Approximately 100 billion euros will be invested to 11 thematic objectives which are; (1) strengthening research, technological development and innovation, (2) enhancing access to, and use and quality of ICT, (3) enhancing the competitiveness of SMEs, (4) supporting the shift towards a low-carbon economy in all sectors, (5) promoting climate change adaptation, risk prevention and management, (6) preserving and protecting the environment and promoting resource efficiency, (7) promoting sustainable transport and removing bottlenecks in key network infrastructures, (8) promoting sustainable and quality employment and supporting labour mobility, (9) promoting social inclusion, combating poverty and any discrimination, (10) investing in education, training and vocational training for skills and lifelong learning, and (11) enhancing institutional capacity of public authorities and stakeholders and efficient public administration.
    European Regional Development Fund (ERDF) will be targeted in particular on themes (1)-(4). Moreover, there are certain rules, for example; at least 26 billion euros should be invested to the field of low-carbon economy.
  • - Types of funds
    Funds used are European Regional Development Fund (ERDF), European Social Fund (ESF), Cohesion Fund and also funds related to agriculture and fishery.
    More revision have been made such as; formulation of preconditions for funding, simplification of procedures, urban policy, reinforcement of cross-border cooperation, etc.
Member countries of EU are to submit Partnership Agreement (PA) which sets out development priorities towards achievement of the goals of Europe 2020 to European Commission within four months from the entry into force of the Regulation. European Commission is to make observations within three months after the agreement's submission and will adopt no later than four months after submission regarding the responses from the countries. Before November 2014, PA was adopted between all of the 28 countries.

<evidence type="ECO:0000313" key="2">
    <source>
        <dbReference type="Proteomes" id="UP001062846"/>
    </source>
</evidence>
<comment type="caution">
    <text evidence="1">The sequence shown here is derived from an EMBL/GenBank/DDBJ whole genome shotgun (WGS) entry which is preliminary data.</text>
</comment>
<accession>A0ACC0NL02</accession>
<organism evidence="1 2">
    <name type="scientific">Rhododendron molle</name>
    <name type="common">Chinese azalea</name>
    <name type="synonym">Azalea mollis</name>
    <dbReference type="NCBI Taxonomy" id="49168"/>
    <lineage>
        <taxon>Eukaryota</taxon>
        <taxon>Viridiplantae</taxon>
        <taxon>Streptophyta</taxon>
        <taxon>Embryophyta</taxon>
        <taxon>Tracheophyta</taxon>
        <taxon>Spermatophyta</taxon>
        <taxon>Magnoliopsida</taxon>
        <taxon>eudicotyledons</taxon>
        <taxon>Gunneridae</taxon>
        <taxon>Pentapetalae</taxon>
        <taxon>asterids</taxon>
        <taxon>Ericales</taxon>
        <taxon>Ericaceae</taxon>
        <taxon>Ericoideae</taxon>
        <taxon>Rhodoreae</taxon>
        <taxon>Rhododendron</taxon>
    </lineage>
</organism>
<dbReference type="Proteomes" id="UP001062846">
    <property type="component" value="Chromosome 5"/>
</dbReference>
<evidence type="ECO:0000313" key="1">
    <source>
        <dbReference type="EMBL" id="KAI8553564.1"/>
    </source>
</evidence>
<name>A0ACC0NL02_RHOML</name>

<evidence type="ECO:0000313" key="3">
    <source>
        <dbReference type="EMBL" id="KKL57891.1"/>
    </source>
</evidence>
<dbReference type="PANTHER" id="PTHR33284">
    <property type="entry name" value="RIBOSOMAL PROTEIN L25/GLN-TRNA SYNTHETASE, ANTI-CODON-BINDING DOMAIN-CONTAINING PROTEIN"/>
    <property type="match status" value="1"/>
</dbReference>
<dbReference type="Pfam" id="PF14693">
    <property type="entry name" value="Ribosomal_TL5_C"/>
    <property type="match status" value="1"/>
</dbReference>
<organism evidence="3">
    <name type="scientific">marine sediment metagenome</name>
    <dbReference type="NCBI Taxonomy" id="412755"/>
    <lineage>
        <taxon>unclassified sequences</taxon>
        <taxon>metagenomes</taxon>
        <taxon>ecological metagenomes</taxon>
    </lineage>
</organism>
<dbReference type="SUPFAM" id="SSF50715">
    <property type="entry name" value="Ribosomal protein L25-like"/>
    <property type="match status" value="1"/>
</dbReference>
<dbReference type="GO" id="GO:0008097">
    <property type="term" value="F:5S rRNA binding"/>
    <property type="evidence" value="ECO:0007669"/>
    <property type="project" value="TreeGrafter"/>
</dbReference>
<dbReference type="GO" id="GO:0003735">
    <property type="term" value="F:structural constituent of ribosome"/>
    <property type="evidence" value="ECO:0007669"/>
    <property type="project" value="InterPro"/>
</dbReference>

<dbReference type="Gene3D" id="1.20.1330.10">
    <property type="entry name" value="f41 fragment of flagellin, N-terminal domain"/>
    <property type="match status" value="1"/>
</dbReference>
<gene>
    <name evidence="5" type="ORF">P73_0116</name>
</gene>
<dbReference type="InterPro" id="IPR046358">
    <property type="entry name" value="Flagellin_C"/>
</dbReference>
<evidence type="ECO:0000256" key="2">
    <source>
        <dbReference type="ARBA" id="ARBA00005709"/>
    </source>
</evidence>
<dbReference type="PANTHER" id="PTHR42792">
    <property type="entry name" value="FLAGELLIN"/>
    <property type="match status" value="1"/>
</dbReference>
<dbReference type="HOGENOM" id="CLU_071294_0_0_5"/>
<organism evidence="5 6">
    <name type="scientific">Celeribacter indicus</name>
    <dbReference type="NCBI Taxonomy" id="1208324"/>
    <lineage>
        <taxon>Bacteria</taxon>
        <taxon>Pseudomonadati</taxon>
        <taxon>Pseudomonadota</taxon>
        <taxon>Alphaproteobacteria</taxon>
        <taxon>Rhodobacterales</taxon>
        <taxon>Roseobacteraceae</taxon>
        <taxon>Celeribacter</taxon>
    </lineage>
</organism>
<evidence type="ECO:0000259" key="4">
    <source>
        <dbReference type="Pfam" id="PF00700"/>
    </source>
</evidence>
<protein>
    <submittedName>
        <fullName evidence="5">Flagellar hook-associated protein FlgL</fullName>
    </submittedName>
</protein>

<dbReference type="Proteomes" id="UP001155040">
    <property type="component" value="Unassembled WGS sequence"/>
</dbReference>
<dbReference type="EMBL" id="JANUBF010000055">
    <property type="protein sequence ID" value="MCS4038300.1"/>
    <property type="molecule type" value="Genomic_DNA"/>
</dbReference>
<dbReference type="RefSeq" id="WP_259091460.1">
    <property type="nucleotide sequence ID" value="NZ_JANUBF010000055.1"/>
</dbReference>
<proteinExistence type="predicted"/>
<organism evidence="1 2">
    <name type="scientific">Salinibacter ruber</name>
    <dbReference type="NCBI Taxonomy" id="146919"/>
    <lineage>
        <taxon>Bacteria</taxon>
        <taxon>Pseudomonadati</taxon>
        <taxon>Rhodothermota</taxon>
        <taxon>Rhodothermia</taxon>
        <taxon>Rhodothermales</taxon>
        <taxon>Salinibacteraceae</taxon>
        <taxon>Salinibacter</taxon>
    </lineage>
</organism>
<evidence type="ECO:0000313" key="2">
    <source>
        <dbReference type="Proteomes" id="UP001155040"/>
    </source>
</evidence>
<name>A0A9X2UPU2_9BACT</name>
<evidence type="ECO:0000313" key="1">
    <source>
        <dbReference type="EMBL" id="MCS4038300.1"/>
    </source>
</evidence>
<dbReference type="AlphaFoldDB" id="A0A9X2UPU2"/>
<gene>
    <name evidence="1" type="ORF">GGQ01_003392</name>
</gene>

Member countries are to submit Operational Programs (OP) after at least three months have passed after their submission of PAs. European Commission is to make observations within three months and will adopt no later than six months regarding the responses from the countries. About 535 programs are under negotiation or adoption procedure to be adopted until summer 2015.
Prior to the submission of PA, European Commission has published a document showing its standpoint on priorities of each country's usage of fund.
Goals Category of regions Allocated fund Funds Purpose
Investment in growth and jobs less developed regions: GDP per capita is less than 75% of the average of 27 EU countries 182.17 billion euros ERDF
Support for the most less-developed regions to catch up
transition regions: GDP per capita is 75% up to less than 90% of 27 EU countries 35.38 billion euros Support for the regions which are recently becoming competitive but still need targeted encouragement
more developed regions: GDP per capita is more than 90% of 27 EU countries 54.35 billion euros Promotion of improving international competitiveness in knowledge economy or making transition to low-carbon economy
European Territorial Cooperation   96.23 billion euros ERDF Promotion of multilateral and inter-regional cooperation over the borders

Figure:Applied areas of Cohesion Policy 2014-2020
(Red indicates regions subject to convergence)

Applied areas of Cohesion Policy 2014-2020

Source: European Union

Territorial Cohesion — EU and Spatial Development

In the Treaty of Lisbon that went into effect in December 2009, territorial cohesion was incorporated into the provisions together with economic and social cohesion.

The Green Paper on Territorial Cohesion (2008) states that territorial cohesion signifies enabling the population to take full advantage of the territorial characteristics by guaranteeing the harmonious development of the EU's diverse territories and is a means of converting this diversity into an asset that contributes to the sustainable development of the EU overall. However, the definition of the term "territorial cohesion," the role to be played by the EU, the forms of territorial cooperation, manners of coordinating territorial policies with sectoral and national policies, manners of participation in the design and implementation of policies, and the development of indices are specified subjects for future discussions and are still being debated.

(Information Updated: March 2015)